Verizon's Shammo: We'll use 5G fixed wireless to compete with cable

Verizon will begin commercially testing 5G services next year, CFO Fran Shammo reiterated yesterday. And the nation’s largest carrier hopes to use 5G fixed wireless offerings to compete with traditional fixed-line service providers.

But the emergence of 5G will also help those wireline companies move into wireless.

“The world is going to be wireless. So if you believe the world is becoming wireless, which I think most believe, then this pie is going to grow,” Shammo said Thursday during a Goldman Sachs investor conference. “I mean, 5G fixed wireless would be a competitor to cable, or any broadband connection for that matter. But look, I think it’s way too premature to get into the marketing capability of 5G. If you look at 5G, we’re at the beginning stages. We’re much further ahead than some others – and I know others talk about 2019 and 2020, and we can have a discussion why they’re saying that – it’s because they don’t have any spectrum we do.”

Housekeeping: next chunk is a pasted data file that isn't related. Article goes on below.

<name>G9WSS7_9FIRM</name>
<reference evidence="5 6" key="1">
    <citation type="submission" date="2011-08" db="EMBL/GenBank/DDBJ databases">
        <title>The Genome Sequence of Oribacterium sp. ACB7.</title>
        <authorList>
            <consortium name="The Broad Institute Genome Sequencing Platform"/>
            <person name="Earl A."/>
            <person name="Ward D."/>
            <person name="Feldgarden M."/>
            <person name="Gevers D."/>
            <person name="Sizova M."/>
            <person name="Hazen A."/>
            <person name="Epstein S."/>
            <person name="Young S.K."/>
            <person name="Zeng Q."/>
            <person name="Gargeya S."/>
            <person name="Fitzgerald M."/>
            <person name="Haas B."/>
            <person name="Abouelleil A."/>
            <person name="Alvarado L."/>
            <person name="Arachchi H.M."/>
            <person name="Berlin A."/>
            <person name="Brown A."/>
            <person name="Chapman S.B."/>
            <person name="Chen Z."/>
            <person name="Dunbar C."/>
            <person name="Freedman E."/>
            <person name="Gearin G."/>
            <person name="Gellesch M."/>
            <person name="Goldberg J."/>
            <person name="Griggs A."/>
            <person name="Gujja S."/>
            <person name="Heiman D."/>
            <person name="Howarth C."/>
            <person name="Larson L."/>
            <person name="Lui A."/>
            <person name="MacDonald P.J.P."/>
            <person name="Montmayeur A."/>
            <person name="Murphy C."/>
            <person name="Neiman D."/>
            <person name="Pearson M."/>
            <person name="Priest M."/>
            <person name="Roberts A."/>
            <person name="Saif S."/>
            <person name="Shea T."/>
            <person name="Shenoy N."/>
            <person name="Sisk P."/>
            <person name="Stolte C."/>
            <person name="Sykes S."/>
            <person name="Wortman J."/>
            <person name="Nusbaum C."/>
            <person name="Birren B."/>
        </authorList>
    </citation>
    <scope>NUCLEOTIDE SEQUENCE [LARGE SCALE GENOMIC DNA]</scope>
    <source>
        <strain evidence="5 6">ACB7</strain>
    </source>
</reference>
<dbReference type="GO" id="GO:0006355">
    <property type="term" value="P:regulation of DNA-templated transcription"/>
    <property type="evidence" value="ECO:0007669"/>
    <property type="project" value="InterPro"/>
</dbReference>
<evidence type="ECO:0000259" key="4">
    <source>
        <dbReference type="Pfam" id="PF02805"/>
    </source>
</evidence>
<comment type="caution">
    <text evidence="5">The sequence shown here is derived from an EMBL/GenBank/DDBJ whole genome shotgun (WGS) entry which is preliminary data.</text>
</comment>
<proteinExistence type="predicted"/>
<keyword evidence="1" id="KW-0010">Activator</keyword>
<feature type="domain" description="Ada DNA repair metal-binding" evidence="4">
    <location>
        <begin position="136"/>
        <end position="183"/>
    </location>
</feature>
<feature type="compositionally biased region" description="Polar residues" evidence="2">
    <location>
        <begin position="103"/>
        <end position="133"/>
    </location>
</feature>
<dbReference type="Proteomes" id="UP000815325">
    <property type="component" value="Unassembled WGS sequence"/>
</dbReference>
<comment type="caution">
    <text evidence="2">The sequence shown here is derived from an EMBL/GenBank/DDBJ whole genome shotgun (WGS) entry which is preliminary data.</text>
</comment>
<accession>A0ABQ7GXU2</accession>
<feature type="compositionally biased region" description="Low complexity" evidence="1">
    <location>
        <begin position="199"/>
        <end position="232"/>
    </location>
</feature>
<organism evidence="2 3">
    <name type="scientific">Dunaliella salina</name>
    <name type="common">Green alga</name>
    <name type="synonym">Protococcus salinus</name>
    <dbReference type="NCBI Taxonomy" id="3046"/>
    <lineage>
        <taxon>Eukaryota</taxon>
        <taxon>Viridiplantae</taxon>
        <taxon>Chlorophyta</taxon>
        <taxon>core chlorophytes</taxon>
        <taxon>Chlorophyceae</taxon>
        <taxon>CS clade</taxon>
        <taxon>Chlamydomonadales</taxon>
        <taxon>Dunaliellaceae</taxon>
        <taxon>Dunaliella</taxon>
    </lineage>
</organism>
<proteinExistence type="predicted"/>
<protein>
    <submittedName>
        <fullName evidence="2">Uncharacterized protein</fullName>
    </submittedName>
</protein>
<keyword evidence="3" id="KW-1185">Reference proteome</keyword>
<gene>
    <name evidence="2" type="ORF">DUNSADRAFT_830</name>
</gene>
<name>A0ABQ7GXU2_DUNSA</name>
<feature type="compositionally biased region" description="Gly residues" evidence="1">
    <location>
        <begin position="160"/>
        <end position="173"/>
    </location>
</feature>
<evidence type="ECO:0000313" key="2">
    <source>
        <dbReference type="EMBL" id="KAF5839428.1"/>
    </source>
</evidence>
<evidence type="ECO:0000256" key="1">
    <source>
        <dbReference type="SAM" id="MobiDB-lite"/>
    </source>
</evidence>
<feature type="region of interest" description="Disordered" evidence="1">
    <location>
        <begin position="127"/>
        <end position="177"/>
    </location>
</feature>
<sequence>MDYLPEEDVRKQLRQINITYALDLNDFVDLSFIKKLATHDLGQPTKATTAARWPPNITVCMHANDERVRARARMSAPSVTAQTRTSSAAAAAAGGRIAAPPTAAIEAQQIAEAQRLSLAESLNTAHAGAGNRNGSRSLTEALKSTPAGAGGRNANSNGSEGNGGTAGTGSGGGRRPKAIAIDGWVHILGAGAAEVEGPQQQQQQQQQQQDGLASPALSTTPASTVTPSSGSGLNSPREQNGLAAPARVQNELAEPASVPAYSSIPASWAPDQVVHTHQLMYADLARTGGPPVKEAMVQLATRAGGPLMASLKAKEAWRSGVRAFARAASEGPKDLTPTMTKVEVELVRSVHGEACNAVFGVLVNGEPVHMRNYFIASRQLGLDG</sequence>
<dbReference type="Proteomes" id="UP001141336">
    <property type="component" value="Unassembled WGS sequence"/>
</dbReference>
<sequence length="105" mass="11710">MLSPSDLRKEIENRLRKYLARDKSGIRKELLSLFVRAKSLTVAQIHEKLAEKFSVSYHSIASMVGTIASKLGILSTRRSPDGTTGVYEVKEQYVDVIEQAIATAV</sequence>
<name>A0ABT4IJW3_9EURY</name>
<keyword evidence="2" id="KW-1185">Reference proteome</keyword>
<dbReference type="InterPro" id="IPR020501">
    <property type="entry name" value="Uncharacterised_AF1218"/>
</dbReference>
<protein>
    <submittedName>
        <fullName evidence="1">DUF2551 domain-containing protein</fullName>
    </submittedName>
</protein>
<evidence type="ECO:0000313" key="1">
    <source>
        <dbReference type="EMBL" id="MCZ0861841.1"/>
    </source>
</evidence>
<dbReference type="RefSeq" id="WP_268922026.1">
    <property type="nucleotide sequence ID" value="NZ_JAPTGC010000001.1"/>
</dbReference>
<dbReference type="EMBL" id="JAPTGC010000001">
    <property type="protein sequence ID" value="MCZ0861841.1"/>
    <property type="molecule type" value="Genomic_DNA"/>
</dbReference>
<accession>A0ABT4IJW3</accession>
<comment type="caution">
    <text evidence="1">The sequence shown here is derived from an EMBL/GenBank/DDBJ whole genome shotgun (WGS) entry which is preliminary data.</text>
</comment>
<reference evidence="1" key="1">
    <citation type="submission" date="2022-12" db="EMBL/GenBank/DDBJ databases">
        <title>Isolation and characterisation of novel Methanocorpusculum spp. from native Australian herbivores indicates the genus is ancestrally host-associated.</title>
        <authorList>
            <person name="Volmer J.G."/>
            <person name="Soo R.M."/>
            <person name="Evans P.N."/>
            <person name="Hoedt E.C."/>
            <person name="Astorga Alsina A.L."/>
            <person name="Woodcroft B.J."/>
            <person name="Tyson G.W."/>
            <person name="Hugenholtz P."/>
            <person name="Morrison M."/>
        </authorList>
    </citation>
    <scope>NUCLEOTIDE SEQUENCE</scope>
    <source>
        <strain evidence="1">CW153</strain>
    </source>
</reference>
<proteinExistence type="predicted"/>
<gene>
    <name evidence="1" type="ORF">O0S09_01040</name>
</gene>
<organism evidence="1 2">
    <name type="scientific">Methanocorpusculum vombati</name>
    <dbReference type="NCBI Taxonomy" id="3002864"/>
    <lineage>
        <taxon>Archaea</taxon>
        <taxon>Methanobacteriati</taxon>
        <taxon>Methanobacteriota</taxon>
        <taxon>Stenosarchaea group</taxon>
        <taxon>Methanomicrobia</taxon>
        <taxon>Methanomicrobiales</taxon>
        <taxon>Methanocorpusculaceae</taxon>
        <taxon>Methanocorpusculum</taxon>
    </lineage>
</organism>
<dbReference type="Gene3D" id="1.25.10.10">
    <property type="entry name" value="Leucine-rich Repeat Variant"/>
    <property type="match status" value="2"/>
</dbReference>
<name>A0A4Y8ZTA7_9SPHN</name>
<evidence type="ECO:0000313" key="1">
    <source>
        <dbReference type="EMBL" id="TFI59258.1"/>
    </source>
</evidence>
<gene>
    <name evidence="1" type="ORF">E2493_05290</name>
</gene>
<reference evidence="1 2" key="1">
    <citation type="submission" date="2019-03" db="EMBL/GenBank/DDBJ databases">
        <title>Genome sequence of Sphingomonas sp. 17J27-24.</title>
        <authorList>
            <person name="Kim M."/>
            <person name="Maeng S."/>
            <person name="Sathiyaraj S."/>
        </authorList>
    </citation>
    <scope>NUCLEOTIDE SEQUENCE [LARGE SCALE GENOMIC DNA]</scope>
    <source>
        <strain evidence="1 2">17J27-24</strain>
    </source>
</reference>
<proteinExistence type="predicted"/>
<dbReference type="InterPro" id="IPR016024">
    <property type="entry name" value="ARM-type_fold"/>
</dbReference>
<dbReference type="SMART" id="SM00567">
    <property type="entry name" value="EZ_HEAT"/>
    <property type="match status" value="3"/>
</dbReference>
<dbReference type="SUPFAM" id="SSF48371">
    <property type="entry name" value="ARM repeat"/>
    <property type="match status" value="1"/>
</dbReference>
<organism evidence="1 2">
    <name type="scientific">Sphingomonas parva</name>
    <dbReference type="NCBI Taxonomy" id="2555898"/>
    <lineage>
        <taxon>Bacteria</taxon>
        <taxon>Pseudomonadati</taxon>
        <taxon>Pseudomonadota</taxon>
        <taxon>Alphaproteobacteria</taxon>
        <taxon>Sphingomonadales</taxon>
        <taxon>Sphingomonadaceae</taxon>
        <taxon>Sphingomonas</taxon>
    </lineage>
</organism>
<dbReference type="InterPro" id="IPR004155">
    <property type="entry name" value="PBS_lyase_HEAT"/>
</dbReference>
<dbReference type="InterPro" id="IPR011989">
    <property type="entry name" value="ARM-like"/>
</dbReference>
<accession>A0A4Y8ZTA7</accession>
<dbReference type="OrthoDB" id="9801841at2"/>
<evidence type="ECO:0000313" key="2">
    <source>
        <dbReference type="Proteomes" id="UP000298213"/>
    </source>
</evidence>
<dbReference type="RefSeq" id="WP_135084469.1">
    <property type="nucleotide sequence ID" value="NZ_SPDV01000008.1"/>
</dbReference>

Indeed, Shammo pointed to the spectrum Verizon gains access to as part of its acquisition of XO Communications’ fiber-optic network business for $1.8 billion that was announced earlier this year. That deal enables Verizon to lease XO’s 102 LMDS licenses in the 28 GHz and 39 GHz bands, with an option to buy those airwaves before the end of 2018.

The FCC has approved those airwaves for fixed wireless use, and Verizon hopes to eventually get the green light to use them for mobile. That spectrum will enable Verizon to move into 5G before its competitors can, Shammo suggested.

“While everybody else is talking that (5G) is a 2019 or 2020 event, that’s great, because I’m going to speed into the 5G world in ’17,” he said. “They’re still dealing in the LTE world. I’m dealing in the IoT world, the smart cities world, telematics. So I’m moving ahead and they’re still talking about how great their network is in LTE.”

Shammo’s comments came just two days after T-Mobile CTO Neville Ray criticized Verizon for continuously overstating how soon 5G offerings will come online. “They say they’ve got that today and I think that’s BS,” Ray said during a keynote address at the Competitive Carriers Association’s annual meeting in Seattle this week. “Maybe when they launch MIMO and QAM, they’ll call that 6G or 7G…. I mean the Verizon guys, they’ve got to stop this BS. It’s confusing for customers.”

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